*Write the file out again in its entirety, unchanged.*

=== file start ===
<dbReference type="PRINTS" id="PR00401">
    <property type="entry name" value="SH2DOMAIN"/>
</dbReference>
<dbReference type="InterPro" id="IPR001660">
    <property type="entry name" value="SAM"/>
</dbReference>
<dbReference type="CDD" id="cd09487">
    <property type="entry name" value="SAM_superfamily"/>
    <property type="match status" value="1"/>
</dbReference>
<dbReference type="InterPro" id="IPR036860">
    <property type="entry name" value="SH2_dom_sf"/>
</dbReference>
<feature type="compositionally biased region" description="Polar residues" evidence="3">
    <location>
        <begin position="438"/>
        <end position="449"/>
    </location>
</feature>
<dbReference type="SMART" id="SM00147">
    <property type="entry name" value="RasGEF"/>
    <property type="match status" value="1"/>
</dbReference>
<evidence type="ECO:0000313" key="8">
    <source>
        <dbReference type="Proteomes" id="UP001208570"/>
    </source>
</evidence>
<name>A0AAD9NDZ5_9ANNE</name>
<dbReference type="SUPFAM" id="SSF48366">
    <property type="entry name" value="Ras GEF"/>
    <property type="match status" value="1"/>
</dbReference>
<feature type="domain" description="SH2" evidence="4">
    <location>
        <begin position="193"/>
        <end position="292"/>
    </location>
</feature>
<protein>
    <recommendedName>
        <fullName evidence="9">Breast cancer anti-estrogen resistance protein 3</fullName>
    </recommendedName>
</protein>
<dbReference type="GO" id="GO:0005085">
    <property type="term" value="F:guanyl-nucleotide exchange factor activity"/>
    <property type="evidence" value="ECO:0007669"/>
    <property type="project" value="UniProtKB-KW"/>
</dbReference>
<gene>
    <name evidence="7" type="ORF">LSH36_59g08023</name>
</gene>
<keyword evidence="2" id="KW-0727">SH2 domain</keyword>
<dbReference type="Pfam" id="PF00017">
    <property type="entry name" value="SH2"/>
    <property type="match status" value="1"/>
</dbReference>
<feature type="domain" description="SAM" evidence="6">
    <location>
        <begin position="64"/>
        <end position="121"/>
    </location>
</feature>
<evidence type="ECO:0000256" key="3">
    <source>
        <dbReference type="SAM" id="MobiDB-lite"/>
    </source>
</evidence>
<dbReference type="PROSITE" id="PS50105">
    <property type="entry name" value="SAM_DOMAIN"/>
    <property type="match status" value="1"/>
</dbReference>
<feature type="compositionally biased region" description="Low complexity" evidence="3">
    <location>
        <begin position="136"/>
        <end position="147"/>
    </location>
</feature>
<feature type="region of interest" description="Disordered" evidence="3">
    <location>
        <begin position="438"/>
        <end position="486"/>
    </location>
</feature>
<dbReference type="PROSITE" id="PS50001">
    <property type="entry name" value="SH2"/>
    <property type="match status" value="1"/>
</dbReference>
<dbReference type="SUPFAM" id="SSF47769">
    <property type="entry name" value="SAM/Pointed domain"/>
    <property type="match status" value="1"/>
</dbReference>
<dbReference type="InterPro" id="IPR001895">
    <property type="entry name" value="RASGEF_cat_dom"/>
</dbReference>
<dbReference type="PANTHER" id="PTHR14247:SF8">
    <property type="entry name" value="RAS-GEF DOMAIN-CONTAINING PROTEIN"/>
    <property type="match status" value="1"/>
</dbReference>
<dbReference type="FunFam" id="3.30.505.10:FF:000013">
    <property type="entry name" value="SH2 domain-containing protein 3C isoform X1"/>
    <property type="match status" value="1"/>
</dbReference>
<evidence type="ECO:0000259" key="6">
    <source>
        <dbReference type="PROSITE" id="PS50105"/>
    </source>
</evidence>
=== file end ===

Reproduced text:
<dbReference type="PRINTS" id="PR00401">
    <property type="entry name" value="SH2DOMAIN"/>
</dbReference>
<dbReference type="InterPro" id="IPR001660">
    <property type="entry name" value="SAM"/>
</dbReference>
<dbReference type="CDD" id="cd09487">
    <property type="entry name" value="SAM_superfamily"/>
    <property type="match status" value="1"/>
</dbReference>
<dbReference type="InterPro" id="IPR036860">
    <property type="entry name" value="SH2_dom_sf"/>
</dbReference>
<feature type="compositionally biased region" description="Polar residues" evidence="3">
    <location>
        <begin position="438"/>
        <end position="449"/>
    </location>
</feature>
<dbReference type="SMART" id="SM00147">
    <property type="entry name" value="RasGEF"/>
    <property type="match status" value="1"/>
</dbReference>
<evidence type="ECO:0000313" key="8">
    <source>
        <dbReference type="Proteomes" id="UP001208570"/>
    </source>
</evidence>
<name>A0AAD9NDZ5_9ANNE</name>
<dbReference type="SUPFAM" id="SSF48366">
    <property type="entry name" value="Ras GEF"/>
    <property type="match status" value="1"/>
</dbReference>
<feature type="domain" description="SH2" evidence="4">
    <location>
        <begin position="193"/>
        <end position="292"/>
    </location>
</feature>
<protein>
    <recommendedName>
        <fullName evidence="9">Breast cancer anti-estrogen resistance protein 3</fullName>
    </recommendedName>
</protein>
<dbReference type="GO" id="GO:0005085">
    <property type="term" value="F:guanyl-nucleotide exchange factor activity"/>
    <property type="evidence" value="ECO:0007669"/>
    <property type="project" value="UniProtKB-KW"/>
</dbReference>
<gene>
    <name evidence="7" type="ORF">LSH36_59g08023</name>
</gene>
<keyword evidence="2" id="KW-0727">SH2 domain</keyword>
<dbReference type="Pfam" id="PF00017">
    <property type="entry name" value="SH2"/>
    <property type="match status" value="1"/>
</dbReference>
<feature type="domain" description="SAM" evidence="6">
    <location>
        <begin position="64"/>
        <end position="121"/>
    </location>
</feature>
<evidence type="ECO:0000256" key="3">
    <source>
        <dbReference type="SAM" id="MobiDB-lite"/>
    </source>
</evidence>
<dbReference type="PROSITE" id="PS50105">
    <property type="entry name" value="SAM_DOMAIN"/>
    <property type="match status" value="1"/>
</dbReference>
<feature type="compositionally biased region" description="Low complexity" evidence="3">
    <location>
        <begin position="136"/>
        <end position="147"/>
    </location>
</feature>
<feature type="region of interest" description="Disordered" evidence="3">
    <location>
        <begin position="438"/>
        <end position="486"/>
    </location>
</feature>
<dbReference type="PROSITE" id="PS50001">
    <property type="entry name" value="SH2"/>
    <property type="match status" value="1"/>
</dbReference>
<dbReference type="SUPFAM" id="SSF47769">
    <property type="entry name" value="SAM/Pointed domain"/>
    <property type="match status" value="1"/>
</dbReference>
<dbReference type="InterPro" id="IPR001895">
    <property type="entry name" value="RASGEF_cat_dom"/>
</dbReference>
<dbReference type="PANTHER" id="PTHR14247:SF8">
    <property type="entry name" value="RAS-GEF DOMAIN-CONTAINING PROTEIN"/>
    <property type="match status" value="1"/>
</dbReference>
<dbReference type="FunFam" id="3.30.505.10:FF:000013">
    <property type="entry name" value="SH2 domain-containing protein 3C isoform X1"/>
    <property type="match status" value="1"/>
</dbReference>
<evidence type="ECO:0000259" key="6">
    <source>
        <dbReference type="PROSITE" id="PS50105"/>
    </source>
</evidence>